Mark Drew may be a better producer than rapper, which isn’t a slight. When your rap style is more conversational than blunt, sharp barbs, its easy to fall deep into the production that lies behind it. Drew’s been cutting his teeth for a minute, rotating around a crew of Houston rappers that can rock small sets at the Nightingale and other clubs downtown and beyond but seemingly always get left out of the main conversation. What Mark Drew represents in the eyes of his supporters is fun, a casual, breezy and head-nod ready brand of hip-hop where the only stress he may have is figuring out a way back to the studio.

Last week, Drew released Red Lights At 3AM, a short yet bouncy EP where Gullia, Buckamore and others play co-stars and play around on a bed of tracks of his own creation. They come in rotating snares, blended with Pimp C’s opening refrain from “International Players Anthem” and confessions (“Truth be told, I got a thing for groupie hoes … make me wanna put a stripper pole in the studio” off “Phone Ringing”) in some spaces and block up all space imaginable with Jamaican yells and patois (“MSFTS”). “MSFTS” serves as the EP’s strongest track, where the urgency kicks in for Drew’s raps. It’s placed in a rather ironic spot, right as he feels forgiveness on the six-minute title track and bookend “None Of Your Friends Business” with Buckamore.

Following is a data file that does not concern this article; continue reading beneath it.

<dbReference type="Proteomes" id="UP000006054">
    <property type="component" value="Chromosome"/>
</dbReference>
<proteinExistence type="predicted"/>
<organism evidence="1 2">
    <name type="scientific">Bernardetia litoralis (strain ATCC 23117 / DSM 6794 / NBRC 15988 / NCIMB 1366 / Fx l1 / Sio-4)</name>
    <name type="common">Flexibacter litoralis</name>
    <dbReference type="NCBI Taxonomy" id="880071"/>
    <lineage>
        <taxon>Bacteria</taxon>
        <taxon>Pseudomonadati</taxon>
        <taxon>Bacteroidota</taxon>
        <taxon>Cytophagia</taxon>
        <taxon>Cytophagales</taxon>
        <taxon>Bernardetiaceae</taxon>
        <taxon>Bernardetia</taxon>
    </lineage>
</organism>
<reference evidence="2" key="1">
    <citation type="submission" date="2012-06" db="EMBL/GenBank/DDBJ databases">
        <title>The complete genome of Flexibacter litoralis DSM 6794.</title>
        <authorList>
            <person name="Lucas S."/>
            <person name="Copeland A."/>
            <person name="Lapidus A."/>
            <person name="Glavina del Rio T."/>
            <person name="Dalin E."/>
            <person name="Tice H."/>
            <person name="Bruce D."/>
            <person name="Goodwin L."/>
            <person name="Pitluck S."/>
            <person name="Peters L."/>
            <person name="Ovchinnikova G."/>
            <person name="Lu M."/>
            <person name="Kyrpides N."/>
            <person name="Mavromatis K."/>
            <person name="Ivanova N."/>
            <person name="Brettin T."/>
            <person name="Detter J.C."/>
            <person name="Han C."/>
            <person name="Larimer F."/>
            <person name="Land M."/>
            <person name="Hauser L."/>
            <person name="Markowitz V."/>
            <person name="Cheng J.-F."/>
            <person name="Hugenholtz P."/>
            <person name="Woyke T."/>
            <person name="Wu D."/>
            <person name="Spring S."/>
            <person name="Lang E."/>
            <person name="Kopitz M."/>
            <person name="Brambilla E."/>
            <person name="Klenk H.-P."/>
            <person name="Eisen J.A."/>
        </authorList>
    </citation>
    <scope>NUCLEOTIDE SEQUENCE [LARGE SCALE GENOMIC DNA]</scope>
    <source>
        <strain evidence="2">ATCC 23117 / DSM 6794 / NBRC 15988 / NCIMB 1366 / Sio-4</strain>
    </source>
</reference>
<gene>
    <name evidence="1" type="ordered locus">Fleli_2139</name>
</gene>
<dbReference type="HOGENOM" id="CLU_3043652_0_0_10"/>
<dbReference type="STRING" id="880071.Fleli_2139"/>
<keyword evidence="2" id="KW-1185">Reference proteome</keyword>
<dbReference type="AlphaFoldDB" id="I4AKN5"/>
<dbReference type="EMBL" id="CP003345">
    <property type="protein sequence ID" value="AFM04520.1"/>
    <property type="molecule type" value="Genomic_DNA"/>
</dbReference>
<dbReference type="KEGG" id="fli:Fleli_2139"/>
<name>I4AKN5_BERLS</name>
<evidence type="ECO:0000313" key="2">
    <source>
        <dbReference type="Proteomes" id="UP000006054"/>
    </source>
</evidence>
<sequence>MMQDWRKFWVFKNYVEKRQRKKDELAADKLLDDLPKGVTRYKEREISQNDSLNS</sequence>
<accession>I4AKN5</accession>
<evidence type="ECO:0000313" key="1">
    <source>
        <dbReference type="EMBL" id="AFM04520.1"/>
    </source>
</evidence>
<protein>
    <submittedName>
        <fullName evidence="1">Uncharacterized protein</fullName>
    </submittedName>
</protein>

Though made by a man born on the Northside, you can tell that Red Lights At 3AM is less confrontational than what may normally emerge from that section of Houston. It’s fun in a lot of areas and it sticks to what Mark Drew wanted it to be, late night musings and chest bumping when it comes to his own ideas and ambitions. That’s what you can take away from Red Lights At 3AM. It’s a smooth ride that jumps into punch ready mode when the moment calls for it, which also means one thing. Mark Drew is from the Northside, and some of that temperament will never leave you.